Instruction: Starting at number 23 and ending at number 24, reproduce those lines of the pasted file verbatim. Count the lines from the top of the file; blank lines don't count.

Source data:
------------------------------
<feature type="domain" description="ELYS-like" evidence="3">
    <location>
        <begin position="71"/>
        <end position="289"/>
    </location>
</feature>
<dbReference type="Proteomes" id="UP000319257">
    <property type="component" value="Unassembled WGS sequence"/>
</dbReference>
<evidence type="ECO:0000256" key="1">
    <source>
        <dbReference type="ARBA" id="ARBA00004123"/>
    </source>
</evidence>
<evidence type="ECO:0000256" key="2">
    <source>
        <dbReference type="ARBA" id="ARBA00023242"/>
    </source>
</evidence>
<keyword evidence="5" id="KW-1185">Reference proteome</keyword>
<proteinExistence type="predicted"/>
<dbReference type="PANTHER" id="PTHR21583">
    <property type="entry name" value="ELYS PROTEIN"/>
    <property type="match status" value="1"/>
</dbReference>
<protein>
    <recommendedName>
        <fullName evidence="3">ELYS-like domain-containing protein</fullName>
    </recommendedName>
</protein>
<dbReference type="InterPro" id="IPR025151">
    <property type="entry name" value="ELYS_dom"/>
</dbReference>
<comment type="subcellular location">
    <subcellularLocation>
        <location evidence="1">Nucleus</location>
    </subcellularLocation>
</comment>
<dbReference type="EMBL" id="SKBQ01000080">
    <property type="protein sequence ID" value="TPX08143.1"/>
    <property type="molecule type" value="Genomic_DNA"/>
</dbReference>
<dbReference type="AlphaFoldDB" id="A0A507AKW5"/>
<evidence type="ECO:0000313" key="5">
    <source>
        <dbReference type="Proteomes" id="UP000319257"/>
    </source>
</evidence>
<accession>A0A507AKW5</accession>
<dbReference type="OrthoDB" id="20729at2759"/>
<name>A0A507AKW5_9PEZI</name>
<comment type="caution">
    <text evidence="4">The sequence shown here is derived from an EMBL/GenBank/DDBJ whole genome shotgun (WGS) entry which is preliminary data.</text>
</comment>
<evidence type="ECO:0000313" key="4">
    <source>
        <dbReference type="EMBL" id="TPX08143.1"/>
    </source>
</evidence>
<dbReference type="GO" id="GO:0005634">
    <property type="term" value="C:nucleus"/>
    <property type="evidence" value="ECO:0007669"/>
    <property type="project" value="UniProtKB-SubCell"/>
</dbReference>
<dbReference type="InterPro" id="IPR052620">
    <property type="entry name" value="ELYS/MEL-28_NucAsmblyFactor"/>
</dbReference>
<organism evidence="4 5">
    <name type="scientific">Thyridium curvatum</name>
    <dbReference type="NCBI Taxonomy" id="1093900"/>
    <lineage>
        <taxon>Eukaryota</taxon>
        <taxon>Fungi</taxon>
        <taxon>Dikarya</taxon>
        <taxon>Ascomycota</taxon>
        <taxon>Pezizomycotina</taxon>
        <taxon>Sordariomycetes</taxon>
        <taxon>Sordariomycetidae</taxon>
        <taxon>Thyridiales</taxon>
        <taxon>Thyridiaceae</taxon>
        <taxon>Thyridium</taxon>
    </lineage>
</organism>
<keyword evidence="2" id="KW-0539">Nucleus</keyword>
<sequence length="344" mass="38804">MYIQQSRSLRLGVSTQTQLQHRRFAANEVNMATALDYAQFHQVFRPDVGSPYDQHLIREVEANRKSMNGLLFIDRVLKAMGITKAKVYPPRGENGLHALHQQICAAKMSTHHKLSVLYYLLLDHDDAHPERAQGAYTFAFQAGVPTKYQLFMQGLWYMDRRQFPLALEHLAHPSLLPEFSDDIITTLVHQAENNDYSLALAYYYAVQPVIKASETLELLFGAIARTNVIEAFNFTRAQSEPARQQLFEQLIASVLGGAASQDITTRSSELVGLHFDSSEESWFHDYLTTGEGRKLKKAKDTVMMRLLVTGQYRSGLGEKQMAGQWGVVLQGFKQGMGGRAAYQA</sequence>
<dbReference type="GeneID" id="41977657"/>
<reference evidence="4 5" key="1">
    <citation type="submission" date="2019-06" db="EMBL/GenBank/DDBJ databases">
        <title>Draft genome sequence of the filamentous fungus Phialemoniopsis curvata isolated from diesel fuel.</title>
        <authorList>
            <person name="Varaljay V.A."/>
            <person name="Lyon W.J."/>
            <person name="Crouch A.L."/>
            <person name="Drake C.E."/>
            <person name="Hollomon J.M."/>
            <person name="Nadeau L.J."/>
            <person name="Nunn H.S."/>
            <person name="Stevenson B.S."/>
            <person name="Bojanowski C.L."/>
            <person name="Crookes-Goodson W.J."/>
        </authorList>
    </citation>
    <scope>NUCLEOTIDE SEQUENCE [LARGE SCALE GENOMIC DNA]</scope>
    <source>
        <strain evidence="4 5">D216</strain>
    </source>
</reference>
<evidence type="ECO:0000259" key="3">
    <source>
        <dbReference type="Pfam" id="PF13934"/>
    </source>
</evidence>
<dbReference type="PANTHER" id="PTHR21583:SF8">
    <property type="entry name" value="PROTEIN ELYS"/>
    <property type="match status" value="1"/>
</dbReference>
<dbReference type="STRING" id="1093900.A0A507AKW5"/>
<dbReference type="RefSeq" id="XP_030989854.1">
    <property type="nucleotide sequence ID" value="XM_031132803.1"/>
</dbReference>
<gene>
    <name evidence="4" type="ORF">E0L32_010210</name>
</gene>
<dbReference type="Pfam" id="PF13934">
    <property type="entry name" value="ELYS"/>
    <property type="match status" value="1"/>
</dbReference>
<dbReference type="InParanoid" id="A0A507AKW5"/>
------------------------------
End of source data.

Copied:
    <property type="entry name" value="ELYS PROTEIN"/>
    <property type="match status" value="1"/>